Bookstore gluttony

I was sitting at a cafe at Barnes & Noble the other day, sipping my usual, and reading a newspaper, when I caught the guy next to me licking jam and cream cheese off his fingers and turning the pages of Thoreau's "Walden." Then, after he finished his bagel, he used page 81 as a napkin and left the book for a salesperson to reshelve. For me, it wasn't so much the issue of slobbery as what book lovers can get away with now.

After being away in Asia for three years, I see the rise of the American book superstore as a symbol of capitalism, living proof the First Amendment exists. But in the frenzy of consumption that the superstores create, simple respect gets lost in the stampede.

There was a time when books and magazines and the printed word were cherished and coveted. In ancient times they were limited to the elite and privileged members of society who were literate. There was also a time when people walked into libraries and feared the schoolmarmish librarian who seemed to have eyes in the back of her head. "No food allowed, no talking allowed," the signs said. As a result, my friends and I grew up regarding the library much the way we regard a church.

Now my local library, like others, has an indoor playground for kids, allows drinks, and the librarian seems not to notice the teenagers who eat and chat under the glare of fellow readers.

Likewise, bookstores have become places where toddlers can be left to play in the children's section. And thanks to the World Wide Web - where you can read magazines and newspapers for free, and superstores where you can lounge all day, I wonder who needs to buy a book or periodical anymore. One typical day at the superstore I watched as readers sat on the floor and at the tables and flipped through magazines and read entire books.

To the mere observer, the superstore concept is brilliant: Let consumers have as much time with the product as possible, they'll fall in love with it and pull out the credit card.

Well, call me old-fashioned, but this guy mauling "Walden" with his sticky fingers and the students I see copying books and magazines onto their index cards should be a wake-up call to booksellers across America that lines need to be redrawn. It's sad that people, especially young people, no longer respect the printed word, simply because they can get away with too much.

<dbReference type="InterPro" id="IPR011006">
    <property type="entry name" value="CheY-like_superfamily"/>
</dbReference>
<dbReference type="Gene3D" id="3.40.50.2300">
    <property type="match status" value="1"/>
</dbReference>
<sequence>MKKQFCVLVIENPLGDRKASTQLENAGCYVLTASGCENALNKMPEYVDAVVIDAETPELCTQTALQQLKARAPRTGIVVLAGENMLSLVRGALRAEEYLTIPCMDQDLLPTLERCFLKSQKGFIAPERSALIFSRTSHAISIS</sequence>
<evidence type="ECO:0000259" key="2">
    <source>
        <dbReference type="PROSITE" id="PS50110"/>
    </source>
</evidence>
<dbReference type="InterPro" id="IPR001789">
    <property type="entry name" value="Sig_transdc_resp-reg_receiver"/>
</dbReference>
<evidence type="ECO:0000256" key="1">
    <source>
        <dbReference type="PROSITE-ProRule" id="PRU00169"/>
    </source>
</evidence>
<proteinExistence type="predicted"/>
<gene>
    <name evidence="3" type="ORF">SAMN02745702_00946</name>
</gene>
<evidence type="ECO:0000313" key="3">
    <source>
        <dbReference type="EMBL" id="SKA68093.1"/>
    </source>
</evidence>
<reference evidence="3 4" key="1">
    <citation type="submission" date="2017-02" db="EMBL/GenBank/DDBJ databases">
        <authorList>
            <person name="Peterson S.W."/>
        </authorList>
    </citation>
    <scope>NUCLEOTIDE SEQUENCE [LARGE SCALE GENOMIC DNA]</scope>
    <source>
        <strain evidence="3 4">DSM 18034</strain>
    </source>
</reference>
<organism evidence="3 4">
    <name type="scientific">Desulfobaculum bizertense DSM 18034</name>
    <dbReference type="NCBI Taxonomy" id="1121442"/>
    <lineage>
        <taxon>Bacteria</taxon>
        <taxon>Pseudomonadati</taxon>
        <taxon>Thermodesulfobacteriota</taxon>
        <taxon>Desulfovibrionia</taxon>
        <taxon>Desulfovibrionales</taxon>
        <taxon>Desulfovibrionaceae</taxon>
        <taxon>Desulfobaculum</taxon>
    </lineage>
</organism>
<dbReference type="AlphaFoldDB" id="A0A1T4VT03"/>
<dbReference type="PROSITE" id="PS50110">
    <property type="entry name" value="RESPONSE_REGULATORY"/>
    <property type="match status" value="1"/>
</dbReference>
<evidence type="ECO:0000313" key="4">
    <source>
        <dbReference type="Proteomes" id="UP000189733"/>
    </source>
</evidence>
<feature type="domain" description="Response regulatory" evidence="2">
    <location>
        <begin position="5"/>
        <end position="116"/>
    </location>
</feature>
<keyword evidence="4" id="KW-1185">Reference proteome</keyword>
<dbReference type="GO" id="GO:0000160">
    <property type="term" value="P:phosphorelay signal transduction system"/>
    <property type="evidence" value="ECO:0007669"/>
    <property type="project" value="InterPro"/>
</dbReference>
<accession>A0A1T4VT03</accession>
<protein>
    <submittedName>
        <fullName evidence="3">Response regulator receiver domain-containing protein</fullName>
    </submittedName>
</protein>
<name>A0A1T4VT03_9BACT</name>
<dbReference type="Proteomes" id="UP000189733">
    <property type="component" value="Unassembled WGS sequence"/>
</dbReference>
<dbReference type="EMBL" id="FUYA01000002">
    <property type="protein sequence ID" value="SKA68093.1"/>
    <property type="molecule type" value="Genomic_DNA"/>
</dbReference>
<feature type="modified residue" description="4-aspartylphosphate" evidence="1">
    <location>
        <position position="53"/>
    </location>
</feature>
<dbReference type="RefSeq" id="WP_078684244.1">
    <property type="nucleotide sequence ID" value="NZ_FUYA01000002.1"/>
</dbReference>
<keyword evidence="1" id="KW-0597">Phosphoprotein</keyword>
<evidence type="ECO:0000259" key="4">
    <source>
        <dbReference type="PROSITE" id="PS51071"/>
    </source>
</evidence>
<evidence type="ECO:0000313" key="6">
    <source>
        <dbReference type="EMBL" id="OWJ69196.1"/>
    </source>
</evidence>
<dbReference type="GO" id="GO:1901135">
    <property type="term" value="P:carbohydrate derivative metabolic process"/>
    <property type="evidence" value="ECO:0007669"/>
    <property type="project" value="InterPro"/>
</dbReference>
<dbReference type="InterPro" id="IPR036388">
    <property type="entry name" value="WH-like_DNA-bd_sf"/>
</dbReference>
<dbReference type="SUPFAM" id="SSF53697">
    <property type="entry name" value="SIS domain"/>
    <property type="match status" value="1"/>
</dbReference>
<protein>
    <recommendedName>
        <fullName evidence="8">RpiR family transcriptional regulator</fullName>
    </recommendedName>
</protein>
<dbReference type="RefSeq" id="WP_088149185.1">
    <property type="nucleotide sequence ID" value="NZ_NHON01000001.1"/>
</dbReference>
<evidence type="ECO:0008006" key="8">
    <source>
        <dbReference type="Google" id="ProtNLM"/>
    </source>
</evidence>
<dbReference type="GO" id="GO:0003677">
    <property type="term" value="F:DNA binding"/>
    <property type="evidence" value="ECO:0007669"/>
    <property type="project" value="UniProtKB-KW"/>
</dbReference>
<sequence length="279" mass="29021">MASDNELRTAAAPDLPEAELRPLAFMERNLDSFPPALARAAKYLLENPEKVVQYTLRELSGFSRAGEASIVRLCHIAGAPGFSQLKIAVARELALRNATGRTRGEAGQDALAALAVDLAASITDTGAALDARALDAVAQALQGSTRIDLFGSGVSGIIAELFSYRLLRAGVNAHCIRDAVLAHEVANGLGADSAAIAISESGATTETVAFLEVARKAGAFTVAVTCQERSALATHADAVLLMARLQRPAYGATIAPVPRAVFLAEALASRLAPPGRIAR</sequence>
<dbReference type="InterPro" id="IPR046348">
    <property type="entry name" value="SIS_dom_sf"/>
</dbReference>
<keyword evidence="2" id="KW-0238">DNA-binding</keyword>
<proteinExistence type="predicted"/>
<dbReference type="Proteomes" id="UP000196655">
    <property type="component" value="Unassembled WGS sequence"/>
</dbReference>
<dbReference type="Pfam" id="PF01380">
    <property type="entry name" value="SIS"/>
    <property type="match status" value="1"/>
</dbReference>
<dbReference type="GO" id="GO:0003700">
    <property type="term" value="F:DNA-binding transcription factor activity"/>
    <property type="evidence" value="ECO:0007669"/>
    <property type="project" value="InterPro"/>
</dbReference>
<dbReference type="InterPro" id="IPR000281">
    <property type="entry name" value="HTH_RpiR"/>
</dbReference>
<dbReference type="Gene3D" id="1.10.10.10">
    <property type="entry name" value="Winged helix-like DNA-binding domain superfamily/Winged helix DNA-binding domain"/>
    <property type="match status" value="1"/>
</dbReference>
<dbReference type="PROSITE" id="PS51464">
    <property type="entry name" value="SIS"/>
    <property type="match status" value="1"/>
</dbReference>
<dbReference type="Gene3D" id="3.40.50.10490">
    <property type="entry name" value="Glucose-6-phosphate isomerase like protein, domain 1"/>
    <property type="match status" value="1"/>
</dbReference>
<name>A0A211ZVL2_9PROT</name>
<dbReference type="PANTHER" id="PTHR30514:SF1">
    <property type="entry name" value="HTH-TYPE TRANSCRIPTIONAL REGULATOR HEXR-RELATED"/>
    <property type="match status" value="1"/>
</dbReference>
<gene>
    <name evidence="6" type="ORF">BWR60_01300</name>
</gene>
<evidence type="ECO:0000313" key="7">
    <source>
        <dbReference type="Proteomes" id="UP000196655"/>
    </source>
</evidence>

Living in Hong Kong and traveling through Asia, I came to miss the bookstores that I once criticized for being too massive and impersonal.

In Hong Kong I was left with small mom-and-pop stores where the magazines, wrapped in plastic, cost a fortune and where the books were locked in plastic wrapping. There were no tables, chairs, or cafes. My friends and I, the foreigners, were scolded by a bookstore clerk who caught us sipping coffee, and were thrown out by another clerk who caught us peeling away the wrap.

"Buy it or get out," she said. We were left without a choice.

It was worse in Shanghai when a librarian at the academy where my cousin works decided to close the reading room at 1 p.m. because she had a hair appointment.

When deprived of it, literature became sacred, and it was pure euphoria when I'd discover a recent copy of Time magazine and snap it up like a bandit.

So returning to the Barnes & Noble in New York seemed like heaven. The many floors filled with every book imaginable and every magazine fathomable took my breath away.

"Can I read this?" I asked a clerk who stared at me as if I was an alien.

"Of course, you don't even have to ask," he said.

When I did get my hands on the coveted book, I touched it gingerly, as if it weren't real. It's a privileged feeling few people will have if bookstores and libraries and other coveted places of literature loosen their reins too fast and too much.

*Amy Wu, who spent the past three years as a journalist based in Hong Kong, lives in Thornwood, N.Y.

(c) Copyright 1999. The Christian Science Publishing Society

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